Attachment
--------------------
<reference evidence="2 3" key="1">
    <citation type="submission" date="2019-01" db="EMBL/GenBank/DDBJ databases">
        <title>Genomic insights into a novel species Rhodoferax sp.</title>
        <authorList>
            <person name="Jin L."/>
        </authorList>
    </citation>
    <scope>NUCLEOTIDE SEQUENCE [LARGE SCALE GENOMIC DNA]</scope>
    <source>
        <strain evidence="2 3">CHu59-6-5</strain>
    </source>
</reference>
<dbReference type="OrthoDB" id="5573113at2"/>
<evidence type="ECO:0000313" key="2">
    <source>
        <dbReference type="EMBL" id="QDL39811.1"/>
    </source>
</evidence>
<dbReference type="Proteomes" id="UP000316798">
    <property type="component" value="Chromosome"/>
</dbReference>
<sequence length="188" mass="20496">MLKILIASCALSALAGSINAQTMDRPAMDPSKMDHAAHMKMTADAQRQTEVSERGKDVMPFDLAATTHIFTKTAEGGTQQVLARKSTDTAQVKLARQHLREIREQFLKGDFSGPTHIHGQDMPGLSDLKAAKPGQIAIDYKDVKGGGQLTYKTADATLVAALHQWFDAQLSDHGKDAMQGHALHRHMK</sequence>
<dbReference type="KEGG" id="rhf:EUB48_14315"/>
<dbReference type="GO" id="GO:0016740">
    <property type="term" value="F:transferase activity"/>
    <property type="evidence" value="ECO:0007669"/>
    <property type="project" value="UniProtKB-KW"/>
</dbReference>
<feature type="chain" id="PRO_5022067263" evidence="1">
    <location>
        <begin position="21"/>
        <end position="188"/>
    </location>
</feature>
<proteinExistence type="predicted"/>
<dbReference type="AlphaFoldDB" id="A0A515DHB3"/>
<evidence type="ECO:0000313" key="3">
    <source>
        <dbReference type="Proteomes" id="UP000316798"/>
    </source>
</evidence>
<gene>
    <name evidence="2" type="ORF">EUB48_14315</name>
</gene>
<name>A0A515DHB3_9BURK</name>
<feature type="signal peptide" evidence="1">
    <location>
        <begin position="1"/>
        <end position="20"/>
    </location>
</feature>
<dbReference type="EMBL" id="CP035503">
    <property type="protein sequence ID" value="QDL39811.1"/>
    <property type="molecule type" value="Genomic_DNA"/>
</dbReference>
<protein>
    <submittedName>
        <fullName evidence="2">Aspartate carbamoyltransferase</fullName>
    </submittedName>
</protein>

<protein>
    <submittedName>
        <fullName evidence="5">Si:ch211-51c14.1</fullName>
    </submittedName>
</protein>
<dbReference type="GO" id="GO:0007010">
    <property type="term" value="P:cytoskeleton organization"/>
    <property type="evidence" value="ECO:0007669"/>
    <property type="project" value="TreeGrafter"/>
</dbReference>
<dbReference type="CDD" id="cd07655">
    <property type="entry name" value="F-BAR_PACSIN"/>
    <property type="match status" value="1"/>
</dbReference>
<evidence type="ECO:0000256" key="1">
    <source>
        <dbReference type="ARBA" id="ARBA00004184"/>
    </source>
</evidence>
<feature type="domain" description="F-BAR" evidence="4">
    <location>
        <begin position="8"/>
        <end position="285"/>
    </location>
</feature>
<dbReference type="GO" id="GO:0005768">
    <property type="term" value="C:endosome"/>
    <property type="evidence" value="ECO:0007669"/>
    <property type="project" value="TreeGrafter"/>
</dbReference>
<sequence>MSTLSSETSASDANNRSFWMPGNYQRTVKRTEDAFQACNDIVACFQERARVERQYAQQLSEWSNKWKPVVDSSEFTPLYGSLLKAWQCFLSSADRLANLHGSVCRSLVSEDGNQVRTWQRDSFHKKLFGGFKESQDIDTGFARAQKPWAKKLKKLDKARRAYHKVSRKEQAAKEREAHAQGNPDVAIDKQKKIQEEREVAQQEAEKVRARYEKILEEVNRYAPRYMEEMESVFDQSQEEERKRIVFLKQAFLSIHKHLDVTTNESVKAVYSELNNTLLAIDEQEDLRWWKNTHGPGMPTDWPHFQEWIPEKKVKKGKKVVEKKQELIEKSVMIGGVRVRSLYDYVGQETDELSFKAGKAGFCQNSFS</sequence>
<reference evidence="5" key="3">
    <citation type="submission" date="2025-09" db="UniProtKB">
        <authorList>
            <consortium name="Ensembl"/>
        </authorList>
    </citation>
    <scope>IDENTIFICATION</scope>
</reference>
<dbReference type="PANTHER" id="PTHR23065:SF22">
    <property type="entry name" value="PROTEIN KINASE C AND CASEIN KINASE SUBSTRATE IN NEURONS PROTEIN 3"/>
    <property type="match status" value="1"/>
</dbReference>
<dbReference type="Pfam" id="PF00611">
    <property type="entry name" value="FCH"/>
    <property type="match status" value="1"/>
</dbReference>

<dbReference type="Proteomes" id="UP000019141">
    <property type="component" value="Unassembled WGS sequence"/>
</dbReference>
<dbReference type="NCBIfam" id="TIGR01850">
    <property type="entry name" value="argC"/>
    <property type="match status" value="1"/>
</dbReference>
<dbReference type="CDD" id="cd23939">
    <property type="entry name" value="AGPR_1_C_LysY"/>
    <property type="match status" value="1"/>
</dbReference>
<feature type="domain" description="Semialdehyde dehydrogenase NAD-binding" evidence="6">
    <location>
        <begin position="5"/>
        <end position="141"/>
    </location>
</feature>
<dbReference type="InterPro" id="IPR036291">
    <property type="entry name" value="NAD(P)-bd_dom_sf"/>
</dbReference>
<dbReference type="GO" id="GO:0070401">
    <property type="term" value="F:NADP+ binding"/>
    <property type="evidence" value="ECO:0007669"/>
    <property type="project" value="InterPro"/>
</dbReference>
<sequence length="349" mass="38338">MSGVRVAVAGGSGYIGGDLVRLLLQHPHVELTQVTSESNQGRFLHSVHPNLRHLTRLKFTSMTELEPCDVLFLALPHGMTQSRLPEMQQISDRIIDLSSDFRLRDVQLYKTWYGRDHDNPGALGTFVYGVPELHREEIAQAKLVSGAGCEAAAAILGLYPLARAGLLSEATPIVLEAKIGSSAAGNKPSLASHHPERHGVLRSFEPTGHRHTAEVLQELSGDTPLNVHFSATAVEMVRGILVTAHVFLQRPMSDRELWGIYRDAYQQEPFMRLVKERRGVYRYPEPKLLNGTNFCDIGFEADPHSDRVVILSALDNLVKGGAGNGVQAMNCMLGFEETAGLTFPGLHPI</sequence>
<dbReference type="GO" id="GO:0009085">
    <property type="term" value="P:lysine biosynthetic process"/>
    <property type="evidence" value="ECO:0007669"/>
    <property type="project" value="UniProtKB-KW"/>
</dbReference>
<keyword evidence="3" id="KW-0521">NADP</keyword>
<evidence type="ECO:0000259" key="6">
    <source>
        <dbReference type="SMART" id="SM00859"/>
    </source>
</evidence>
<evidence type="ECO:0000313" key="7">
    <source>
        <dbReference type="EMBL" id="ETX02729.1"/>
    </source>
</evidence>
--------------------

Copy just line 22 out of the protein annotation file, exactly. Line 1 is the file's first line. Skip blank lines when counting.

<sequence length="188" mass="20496">MLKILIASCALSALAGSINAQTMDRPAMDPSKMDHAAHMKMTADAQRQTEVSERGKDVMPFDLAATTHIFTKTAEGGTQQVLARKSTDTAQVKLARQHLREIREQFLKGDFSGPTHIHGQDMPGLSDLKAAKPGQIAIDYKDVKGGGQLTYKTADATLVAALHQWFDAQLSDHGKDAMQGHALHRHMK</sequence>